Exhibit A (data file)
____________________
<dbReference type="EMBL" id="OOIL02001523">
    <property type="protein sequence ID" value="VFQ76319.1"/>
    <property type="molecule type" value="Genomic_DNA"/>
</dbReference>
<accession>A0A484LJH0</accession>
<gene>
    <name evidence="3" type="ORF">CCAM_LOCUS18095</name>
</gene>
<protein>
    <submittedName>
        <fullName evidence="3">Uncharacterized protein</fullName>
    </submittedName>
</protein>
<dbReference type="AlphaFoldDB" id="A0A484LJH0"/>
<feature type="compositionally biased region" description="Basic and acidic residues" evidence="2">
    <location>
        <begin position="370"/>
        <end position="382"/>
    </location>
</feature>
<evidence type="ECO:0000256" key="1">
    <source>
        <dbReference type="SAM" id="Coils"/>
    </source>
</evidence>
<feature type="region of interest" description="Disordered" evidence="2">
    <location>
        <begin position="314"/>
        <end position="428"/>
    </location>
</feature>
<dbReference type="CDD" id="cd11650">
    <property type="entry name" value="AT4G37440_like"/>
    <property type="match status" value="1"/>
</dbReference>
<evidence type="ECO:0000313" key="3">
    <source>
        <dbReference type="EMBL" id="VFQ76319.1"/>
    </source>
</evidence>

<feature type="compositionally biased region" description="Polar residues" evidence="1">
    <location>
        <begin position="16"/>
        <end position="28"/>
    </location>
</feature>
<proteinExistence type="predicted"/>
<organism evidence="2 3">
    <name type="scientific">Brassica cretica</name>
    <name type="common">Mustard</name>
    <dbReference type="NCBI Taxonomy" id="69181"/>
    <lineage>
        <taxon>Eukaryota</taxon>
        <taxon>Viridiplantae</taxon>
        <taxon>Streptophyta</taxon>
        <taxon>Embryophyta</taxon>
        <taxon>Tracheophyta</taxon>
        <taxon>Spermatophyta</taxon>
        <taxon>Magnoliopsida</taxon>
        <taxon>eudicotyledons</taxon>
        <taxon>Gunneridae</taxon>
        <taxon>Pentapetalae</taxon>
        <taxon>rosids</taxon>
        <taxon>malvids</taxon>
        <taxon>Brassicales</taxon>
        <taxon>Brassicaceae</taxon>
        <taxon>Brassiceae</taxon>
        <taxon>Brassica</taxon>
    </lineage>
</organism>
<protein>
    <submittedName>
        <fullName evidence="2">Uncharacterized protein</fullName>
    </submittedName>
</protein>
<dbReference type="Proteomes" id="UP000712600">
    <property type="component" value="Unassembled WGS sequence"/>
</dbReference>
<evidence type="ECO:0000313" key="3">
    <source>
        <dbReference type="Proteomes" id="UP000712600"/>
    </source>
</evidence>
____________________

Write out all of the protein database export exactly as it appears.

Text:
<dbReference type="EMBL" id="OOIL02001523">
    <property type="protein sequence ID" value="VFQ76319.1"/>
    <property type="molecule type" value="Genomic_DNA"/>
</dbReference>
<accession>A0A484LJH0</accession>
<gene>
    <name evidence="3" type="ORF">CCAM_LOCUS18095</name>
</gene>
<protein>
    <submittedName>
        <fullName evidence="3">Uncharacterized protein</fullName>
    </submittedName>
</protein>
<dbReference type="AlphaFoldDB" id="A0A484LJH0"/>
<feature type="compositionally biased region" description="Basic and acidic residues" evidence="2">
    <location>
        <begin position="370"/>
        <end position="382"/>
    </location>
</feature>
<evidence type="ECO:0000256" key="1">
    <source>
        <dbReference type="SAM" id="Coils"/>
    </source>
</evidence>
<feature type="region of interest" description="Disordered" evidence="2">
    <location>
        <begin position="314"/>
        <end position="428"/>
    </location>
</feature>
<dbReference type="CDD" id="cd11650">
    <property type="entry name" value="AT4G37440_like"/>
    <property type="match status" value="1"/>
</dbReference>
<evidence type="ECO:0000313" key="3">
    <source>
        <dbReference type="EMBL" id="VFQ76319.1"/>
    </source>
</evidence>

<feature type="compositionally biased region" description="Polar residues" evidence="1">
    <location>
        <begin position="16"/>
        <end position="28"/>
    </location>
</feature>
<proteinExistence type="predicted"/>
<organism evidence="2 3">
    <name type="scientific">Brassica cretica</name>
    <name type="common">Mustard</name>
    <dbReference type="NCBI Taxonomy" id="69181"/>
    <lineage>
        <taxon>Eukaryota</taxon>
        <taxon>Viridiplantae</taxon>
        <taxon>Streptophyta</taxon>
        <taxon>Embryophyta</taxon>
        <taxon>Tracheophyta</taxon>
        <taxon>Spermatophyta</taxon>
        <taxon>Magnoliopsida</taxon>
        <taxon>eudicotyledons</taxon>
        <taxon>Gunneridae</taxon>
        <taxon>Pentapetalae</taxon>
        <taxon>rosids</taxon>
        <taxon>malvids</taxon>
        <taxon>Brassicales</taxon>
        <taxon>Brassicaceae</taxon>
        <taxon>Brassiceae</taxon>
        <taxon>Brassica</taxon>
    </lineage>
</organism>
<protein>
    <submittedName>
        <fullName evidence="2">Uncharacterized protein</fullName>
    </submittedName>
</protein>
<dbReference type="Proteomes" id="UP000712600">
    <property type="component" value="Unassembled WGS sequence"/>
</dbReference>
<evidence type="ECO:0000313" key="3">
    <source>
        <dbReference type="Proteomes" id="UP000712600"/>
    </source>
</evidence>